[Digestion] Dry fermentation in developing countries

Alexander Eaton alex at sistemabiobolsa.com
Thu Oct 28 09:37:22 PDT 2010


In a developing world context, it would also make sense to utilize the as
much of the gas production as possible, meaning that maybe a two-chamber
system would make the most sense so that you could allow the HRT to be 100+
days in each chamber.  Then, if there was a flexible portion of each chamber
that could be compressed while venting you would be able to essentially
eliminate any risk of an explosive mixture inside the system.  My point it
that it would make sense to push the gas through to the end-use, then open
the chamber while it was empty.  Under that scenario I see very little
risk.  I may also be talking at a small scale, as I am imagining chamber of
maybe 50 m3 and smaller.  Dry digestion for us would be a huge step, as we
have a water limitation that keeps us from installing digesters in many
areas of Mexico and Latin America.

I am returning from the UN Genus waste to energy meeting in Costa Rica,
where I did have a really interesting discussion about a multi-chambered dry
digester system for food waste and solid waste collected at a larger level
and installed at landfills.  In that scenario, I also envision some sort of
flexible cover that could be vacuum pumped empty before the cover was
opened.  We were also talking about cells with 2+ year HRTs.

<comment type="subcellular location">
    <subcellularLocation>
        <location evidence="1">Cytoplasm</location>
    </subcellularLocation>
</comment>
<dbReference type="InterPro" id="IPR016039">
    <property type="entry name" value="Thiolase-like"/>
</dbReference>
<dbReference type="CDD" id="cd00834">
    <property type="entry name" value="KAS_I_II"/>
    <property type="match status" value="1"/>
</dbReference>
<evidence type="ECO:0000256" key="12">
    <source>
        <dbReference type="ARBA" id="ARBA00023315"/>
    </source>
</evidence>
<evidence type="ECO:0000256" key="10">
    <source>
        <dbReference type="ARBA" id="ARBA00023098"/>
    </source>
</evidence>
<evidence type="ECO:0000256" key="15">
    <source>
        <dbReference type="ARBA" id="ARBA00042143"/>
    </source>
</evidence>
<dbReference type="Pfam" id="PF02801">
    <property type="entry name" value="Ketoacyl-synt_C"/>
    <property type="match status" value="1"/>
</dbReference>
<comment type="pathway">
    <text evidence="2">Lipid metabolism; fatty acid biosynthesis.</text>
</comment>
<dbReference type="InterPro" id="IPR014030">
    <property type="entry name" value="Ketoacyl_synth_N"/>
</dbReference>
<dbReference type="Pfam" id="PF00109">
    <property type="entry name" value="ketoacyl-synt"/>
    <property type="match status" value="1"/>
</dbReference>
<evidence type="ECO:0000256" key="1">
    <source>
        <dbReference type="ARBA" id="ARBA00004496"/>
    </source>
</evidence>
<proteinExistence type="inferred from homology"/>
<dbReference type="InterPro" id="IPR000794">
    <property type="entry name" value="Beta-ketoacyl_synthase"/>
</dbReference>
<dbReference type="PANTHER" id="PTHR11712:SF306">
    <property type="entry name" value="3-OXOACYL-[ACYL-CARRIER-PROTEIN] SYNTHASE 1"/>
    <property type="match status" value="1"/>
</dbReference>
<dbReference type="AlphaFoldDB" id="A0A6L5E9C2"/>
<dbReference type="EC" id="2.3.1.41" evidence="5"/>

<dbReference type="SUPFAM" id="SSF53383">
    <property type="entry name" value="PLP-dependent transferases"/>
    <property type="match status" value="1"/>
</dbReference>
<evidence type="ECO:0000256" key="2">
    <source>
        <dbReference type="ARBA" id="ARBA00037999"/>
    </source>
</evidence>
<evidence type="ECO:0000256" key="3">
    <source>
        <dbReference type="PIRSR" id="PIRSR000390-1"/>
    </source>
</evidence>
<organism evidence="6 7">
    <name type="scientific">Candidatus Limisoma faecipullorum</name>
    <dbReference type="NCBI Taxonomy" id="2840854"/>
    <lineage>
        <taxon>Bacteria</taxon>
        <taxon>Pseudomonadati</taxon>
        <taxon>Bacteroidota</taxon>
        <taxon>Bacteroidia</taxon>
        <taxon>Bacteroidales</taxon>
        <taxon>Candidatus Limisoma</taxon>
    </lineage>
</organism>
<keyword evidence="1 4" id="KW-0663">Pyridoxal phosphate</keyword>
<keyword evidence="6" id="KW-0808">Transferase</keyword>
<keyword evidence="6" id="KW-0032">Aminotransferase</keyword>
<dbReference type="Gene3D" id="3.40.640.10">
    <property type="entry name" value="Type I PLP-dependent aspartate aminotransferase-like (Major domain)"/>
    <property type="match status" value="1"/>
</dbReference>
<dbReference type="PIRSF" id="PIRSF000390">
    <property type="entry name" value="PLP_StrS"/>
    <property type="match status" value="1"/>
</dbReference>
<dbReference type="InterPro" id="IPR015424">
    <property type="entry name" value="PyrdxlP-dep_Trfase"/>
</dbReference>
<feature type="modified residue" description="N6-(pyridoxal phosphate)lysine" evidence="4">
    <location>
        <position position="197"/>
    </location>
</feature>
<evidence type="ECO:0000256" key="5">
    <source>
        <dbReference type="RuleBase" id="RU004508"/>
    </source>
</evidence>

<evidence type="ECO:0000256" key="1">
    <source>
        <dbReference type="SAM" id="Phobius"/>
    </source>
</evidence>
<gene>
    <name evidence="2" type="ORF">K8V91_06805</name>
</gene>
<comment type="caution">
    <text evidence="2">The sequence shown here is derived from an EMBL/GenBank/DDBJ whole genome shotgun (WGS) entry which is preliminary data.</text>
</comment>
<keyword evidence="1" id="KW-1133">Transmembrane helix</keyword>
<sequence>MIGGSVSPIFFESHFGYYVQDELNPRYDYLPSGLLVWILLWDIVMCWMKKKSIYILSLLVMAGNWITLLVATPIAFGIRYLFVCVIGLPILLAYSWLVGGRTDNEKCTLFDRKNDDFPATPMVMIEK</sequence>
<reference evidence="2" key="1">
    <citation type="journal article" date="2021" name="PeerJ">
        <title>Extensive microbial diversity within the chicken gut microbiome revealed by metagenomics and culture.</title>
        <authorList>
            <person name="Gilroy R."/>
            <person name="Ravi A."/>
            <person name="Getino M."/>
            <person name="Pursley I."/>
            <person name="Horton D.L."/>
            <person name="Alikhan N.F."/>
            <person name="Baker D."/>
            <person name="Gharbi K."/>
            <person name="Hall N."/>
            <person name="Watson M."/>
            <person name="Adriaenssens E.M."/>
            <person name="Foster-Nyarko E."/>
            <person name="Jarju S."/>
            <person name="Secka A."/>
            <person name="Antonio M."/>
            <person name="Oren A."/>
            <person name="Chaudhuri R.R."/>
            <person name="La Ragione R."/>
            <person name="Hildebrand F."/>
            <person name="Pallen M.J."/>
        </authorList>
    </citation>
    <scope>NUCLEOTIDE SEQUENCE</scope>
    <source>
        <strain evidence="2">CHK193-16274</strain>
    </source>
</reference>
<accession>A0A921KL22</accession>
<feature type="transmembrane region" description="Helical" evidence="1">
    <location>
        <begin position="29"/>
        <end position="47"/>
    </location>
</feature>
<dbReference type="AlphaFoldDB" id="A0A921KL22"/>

Does anyone have some good info on dry digestion, appropriate substrates,
HRTs and gas production rates?

A

On Thu, Oct 28, 2010 at 10:22 AM, David <david at h4c.org> wrote:

>
> Yvonne,
>
> On 10/28/2010 1:53 AM, Voegeli, Yvonne wrote:
>
> After visiting a Bekon biogas plant in Switzerland, I’m especially
> concerned regarding the opening of the digester for emptying and refilling.
> Before opening the door, the digester has to be vented in order to avoid a
> gas-air-mixture which is explosive. This installation seems to me rather
> complicated....
>
>  ...Is it possible to install a simpler venting system?
>
>
> I would venture a guess that where the inlet air is being forced in by
> bubbling through water, and the outlet air likewise is allowed to escape by
> bubbling through water, then the only place in the system where there would
> be both a potentially explosive gas mixture and the potential of a spark
> would be at the evacuation point of the exiting gas mixture. Where
> sufficient air is blown over the water through which the evacuating air is
> exiting, then the risk of any explosion would, I would think, be very close
> to zero.
>
>
>
> d.
> --
> David William House
>  "The Complete Biogas Handbook" www.completebiogas.com
> *Vahid Biogas*, an alternative energy consultancy www.vahidbiogas.com
>
>  "Make no search for water.       But find thirst,
> And water from the very ground will burst."
> (Rumi, a Persian mystic poet, quoted in *Delight of Hearts*, p. 77)
>
> http://bahai.us/
>
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-- 
Alexander Eaton
Sistema Biobolsa
IRRI-Mexico

Mex cel: (55) 11522786
US cel: 970 275 4505

alex at sistemabiobolsa.com
alexanderb.eaton at gmail.com
sistemabiobolsa.com
www.irrimexico.org
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